TikTok’s a great place to play – unless you were poor or less than pleasant looking

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Social media feels so much like a space that is owned by its users that it’s easy to forget that there are companies behind those spaces. TikTok, the popular social media app hailing from China, has just come along with a rather hectic reminder.

TikTok, according to a report from The Intercept, gave its moderators instructions to limit the reach of media it deemed undesirable — such as if users were unattractive (specifically, had “unattractive facial looks”), or the background of video was unappealing. Examples of this? If the setting was “…shabby and dilapidated” or included “…slums, rural fields [or]dilapidated housing”.  The news outlet published several internal documents detailing these, and other, restrictions on user content.

All in the past?

Spokespersons for the company have confirmed the existence of the documentation but have claimed that they are outdated and that some items never went into effect. TikTok’s Josh Gartner said the rules specifically concerning perceived attractiveness “…represented an early blunt attempt at preventing bullying, but are no longer in place, and were already out of use when The Intercept obtained them.”

However, a translation [Chinese to English] of the document reads: “If the character’s appearance or the shooting environment is not good, the video will be much less attractive, not worthing to be recommended to new users.” It doesn’t sound like potential bullying was the service’s only rationale.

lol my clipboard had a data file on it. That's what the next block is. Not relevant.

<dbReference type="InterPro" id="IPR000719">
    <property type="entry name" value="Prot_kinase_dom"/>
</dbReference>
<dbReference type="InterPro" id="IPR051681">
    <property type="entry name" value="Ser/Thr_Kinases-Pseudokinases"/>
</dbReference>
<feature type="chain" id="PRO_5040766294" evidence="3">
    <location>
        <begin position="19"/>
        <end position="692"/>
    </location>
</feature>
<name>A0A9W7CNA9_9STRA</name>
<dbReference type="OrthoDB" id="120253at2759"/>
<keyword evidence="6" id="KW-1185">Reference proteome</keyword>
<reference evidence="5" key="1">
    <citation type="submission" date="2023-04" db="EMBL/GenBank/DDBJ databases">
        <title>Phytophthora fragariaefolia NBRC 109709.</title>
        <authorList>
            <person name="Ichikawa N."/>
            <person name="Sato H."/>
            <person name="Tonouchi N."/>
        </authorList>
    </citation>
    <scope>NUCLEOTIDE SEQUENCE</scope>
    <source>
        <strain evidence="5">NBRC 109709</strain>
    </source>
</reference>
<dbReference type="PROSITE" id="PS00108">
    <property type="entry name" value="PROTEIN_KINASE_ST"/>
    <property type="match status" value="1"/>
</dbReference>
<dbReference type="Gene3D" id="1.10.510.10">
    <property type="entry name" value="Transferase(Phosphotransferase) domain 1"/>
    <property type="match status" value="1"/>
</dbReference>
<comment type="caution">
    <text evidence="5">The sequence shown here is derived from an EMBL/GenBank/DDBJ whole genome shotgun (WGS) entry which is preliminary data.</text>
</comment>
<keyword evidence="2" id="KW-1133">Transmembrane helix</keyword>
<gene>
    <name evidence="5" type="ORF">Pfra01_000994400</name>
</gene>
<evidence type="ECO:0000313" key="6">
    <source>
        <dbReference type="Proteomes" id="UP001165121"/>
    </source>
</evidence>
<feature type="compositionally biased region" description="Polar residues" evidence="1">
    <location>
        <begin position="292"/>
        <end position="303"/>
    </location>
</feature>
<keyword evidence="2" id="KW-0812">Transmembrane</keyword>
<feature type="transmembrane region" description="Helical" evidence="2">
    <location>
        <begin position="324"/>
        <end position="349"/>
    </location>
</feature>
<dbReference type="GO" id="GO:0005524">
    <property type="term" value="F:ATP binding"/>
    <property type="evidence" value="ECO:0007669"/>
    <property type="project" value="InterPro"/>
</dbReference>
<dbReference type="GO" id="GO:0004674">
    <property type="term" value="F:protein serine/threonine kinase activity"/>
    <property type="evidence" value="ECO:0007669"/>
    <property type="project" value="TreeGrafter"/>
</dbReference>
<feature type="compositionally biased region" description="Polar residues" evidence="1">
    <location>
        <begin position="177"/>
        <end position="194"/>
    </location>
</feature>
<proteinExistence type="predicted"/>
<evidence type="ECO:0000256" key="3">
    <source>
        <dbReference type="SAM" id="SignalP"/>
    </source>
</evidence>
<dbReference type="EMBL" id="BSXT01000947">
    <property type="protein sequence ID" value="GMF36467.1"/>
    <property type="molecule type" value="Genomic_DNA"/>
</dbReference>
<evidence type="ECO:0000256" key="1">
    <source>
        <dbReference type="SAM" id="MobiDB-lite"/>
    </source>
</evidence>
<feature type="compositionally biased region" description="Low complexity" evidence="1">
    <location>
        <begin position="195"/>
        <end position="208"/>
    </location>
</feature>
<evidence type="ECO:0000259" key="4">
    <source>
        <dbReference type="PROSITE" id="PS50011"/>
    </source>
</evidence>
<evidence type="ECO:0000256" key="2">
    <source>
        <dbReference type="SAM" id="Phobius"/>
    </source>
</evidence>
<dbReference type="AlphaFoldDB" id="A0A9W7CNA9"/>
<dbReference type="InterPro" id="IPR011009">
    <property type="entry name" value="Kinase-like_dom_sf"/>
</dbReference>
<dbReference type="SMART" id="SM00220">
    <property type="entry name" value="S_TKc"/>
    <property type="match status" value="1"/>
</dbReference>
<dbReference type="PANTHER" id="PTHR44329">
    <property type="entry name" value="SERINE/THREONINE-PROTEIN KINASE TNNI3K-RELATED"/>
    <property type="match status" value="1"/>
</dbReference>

TikTok also told The Verge that the documentation was regional and did not apply to the US market — which isn’t very comforting here in SA. The Chinese-owned social media company was previously under fire for its censorship policies on politically-slanted live-streams, and its data collection policies are now being examined as it grows in influence. It seems to be well aware of this. Also speaking to The Verge, the service said it would stop using China-based moderators for international content.

It’s worth reading the whole Intercept report in its entirety — if only to find out what you haven’t been told about the inner goings-on of what is, on the surface, a very entertaining place to be.

Source: The Intercept

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